Major US tech companies attempt to take on California’s privacy law Major US tech companies attempt to take on California’s privacy law

Major US tech companies attempt to take on California’s privacy law
07 Sep 2018

Major US tech and advertising companies are attempting to push back on California’s proposed new data privacy law claiming it could limit competition and damage the digital economy.

The controversial new legislation, which is similar in nature to the European Union’s General Data Protection Regulation (GDPR), is due to come into effect on 1 January 2020. But according to the New York Times, a number of tech giants such as Facebook, Google, Microsoft and IBM have all increased their lobbying for the creation of new federal privacy laws. The aim is to pre-empt the California Consumer Privacy Act (CCPA) of 2018 by coming up with a less stringent alternative. 

The Association of National Advertisers (ANA) also raised concerns with the Federal Trade Commission (FTC) about both the proposed Californian legislation and GDPR, which came into force in May this year, attesting they could threaten the digital ecosystem.

Responding to a call for input from the FTC, according to MediaPost, the ANA wrote: “We anticipate that the commission will find that laws like the GPDR and CCPA will limit competition, overburden consumers with opt-in notices, and make an efficient and effective digital economy harder to maintain.”

But privacy advocates hit back. Ernesto Falcon, legislative counsel at the Electronic Frontier Foundation told the New York Times: “It’s clear that the strategy here is to neuter California for something much weaker on the federal level. The companies are afraid of California because it sets the bar for other states.”

Vermont has already passed a new data privacy law in May, which like the GDPR offers broad-ranging protections for both US and non-US citizens. It comes into effect in January 2019. Another 43 states are also exploring something similar.

Emma Woollacott

Emma Woollacott is a freelance business journalist. Her work has appeared in a wide range of publications, including the Guardian, the Times, Forbes and the BBC.

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Major US tech and advertising companies are attempting to push back on California’s proposed new data privacy law claiming it could limit competition and damage the digital economy.

The controversial new legislation, which is similar in nature to the European Union’s General Data Protection Regulation (GDPR), is due to come into effect on 1 January 2020. But according to the New York Times, a number of tech giants such as Facebook, Google, Microsoft and IBM have all increased their lobbying for the creation of new federal privacy laws. The aim is to pre-empt the California Consumer Privacy Act (CCPA) of 2018 by coming up with a less stringent alternative.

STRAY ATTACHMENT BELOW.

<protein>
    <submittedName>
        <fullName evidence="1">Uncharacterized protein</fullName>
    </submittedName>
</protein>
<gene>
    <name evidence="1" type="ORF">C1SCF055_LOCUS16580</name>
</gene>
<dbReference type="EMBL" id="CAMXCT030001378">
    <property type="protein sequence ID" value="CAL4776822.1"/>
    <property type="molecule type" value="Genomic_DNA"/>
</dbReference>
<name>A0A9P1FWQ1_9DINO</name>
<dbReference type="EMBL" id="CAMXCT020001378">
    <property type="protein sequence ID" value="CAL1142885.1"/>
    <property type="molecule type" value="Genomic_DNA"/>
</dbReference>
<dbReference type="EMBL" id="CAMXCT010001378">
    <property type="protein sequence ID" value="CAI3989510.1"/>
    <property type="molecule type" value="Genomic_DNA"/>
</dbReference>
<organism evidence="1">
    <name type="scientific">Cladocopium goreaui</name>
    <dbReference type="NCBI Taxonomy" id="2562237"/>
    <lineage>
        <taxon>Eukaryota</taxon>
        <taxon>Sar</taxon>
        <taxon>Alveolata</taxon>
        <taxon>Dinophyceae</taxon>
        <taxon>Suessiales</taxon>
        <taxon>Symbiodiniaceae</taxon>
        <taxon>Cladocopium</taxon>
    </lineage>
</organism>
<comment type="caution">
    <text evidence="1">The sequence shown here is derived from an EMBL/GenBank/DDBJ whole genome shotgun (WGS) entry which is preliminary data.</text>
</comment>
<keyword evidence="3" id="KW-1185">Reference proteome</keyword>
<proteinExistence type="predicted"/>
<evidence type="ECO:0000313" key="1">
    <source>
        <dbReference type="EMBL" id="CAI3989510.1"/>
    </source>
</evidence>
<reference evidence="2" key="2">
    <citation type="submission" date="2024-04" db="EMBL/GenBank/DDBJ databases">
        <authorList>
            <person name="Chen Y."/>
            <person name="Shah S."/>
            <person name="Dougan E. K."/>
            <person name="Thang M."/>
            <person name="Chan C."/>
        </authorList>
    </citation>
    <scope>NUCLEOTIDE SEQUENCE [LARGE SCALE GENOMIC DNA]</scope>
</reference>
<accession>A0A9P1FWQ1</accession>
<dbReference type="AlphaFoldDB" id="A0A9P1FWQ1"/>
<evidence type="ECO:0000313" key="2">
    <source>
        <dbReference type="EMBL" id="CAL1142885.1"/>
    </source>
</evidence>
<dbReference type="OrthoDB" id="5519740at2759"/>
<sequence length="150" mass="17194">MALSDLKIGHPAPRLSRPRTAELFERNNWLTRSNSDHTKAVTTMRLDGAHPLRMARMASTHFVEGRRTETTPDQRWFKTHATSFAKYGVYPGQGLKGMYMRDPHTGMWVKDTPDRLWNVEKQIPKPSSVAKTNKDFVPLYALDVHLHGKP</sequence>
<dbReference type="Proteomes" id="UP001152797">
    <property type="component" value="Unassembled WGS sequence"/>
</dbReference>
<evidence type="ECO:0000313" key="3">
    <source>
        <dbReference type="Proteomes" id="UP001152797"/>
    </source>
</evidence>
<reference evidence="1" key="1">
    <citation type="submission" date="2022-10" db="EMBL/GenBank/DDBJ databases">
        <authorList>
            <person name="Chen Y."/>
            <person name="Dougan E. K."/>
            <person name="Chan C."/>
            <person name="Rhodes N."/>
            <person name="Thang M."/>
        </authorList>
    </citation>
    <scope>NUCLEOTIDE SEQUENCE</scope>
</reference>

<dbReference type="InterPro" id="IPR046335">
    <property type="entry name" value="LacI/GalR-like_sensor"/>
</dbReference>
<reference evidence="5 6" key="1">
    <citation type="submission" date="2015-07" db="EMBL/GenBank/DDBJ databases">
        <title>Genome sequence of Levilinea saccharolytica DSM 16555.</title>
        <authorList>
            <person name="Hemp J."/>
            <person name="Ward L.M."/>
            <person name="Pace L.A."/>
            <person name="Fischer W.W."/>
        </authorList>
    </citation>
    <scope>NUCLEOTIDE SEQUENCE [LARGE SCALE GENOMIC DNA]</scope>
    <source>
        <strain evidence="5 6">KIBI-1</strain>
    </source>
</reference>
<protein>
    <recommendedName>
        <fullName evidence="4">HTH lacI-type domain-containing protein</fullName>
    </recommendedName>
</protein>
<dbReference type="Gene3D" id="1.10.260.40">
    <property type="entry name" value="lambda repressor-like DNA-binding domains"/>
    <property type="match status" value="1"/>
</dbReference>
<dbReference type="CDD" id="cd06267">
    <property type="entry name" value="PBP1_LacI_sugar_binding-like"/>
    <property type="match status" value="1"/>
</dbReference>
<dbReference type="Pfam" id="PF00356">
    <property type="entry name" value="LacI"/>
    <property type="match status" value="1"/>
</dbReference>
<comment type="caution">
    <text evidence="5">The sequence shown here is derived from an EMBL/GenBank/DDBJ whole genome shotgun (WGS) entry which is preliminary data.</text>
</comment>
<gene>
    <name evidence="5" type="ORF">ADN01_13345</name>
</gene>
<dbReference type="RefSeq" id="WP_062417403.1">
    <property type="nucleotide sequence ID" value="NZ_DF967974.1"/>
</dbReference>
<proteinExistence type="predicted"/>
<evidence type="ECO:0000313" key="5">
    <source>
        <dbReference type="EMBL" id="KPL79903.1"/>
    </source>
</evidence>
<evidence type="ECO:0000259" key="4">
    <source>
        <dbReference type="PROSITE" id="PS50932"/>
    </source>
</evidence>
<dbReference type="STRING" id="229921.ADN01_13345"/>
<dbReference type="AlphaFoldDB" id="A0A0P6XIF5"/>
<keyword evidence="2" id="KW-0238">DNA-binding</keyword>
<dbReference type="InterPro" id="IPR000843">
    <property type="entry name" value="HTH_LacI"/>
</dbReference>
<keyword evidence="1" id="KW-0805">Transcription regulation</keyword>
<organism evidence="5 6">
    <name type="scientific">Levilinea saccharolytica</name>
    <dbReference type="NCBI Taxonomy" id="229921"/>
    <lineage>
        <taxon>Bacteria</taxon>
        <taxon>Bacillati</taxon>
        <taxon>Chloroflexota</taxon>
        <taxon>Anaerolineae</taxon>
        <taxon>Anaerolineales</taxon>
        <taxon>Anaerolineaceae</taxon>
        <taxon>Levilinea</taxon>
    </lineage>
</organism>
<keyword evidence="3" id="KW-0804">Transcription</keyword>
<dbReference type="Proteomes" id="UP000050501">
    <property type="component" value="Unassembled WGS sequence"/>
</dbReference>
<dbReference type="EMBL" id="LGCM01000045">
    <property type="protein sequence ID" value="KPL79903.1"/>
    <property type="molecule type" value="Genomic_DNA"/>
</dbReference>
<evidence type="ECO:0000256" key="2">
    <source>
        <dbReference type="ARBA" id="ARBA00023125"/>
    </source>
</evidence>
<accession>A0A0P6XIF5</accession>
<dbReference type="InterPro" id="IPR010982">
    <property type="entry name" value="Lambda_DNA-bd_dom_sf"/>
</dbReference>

The Association of National Advertisers (ANA) also raised concerns with the Federal Trade Commission (FTC) about both the proposed Californian legislation and GDPR, which came into force in May this year, attesting they could threaten the digital ecosystem.

Responding to a call for input from the FTC, according to MediaPost, the ANA wrote: “We anticipate that the commission will find that laws like the GPDR and CCPA will limit competition, overburden consumers with opt-in notices, and make an efficient and effective digital economy harder to maintain.”

But privacy advocates hit back. Ernesto Falcon, legislative counsel at the Electronic Frontier Foundation told the New York Times: “It’s clear that the strategy here is to neuter California for something much weaker on the federal level. The companies are afraid of California because it sets the bar for other states.”

Vermont has already passed a new data privacy law in May, which like the GDPR offers broad-ranging protections for both US and non-US citizens. It comes into effect in January 2019. Another 43 states are also exploring something similar.

Emma Woollacott

Emma Woollacott is a freelance business journalist. Her work has appeared in a wide range of publications, including the Guardian, the Times, Forbes and the BBC.

OTHER ARTICLES THAT MAY INTEREST YOU

California is first US state to pass GDPR-like law

What does Europe's new data protection law mean for global payroll managers?

Only just over a third of US organisations are GDPR-compliant

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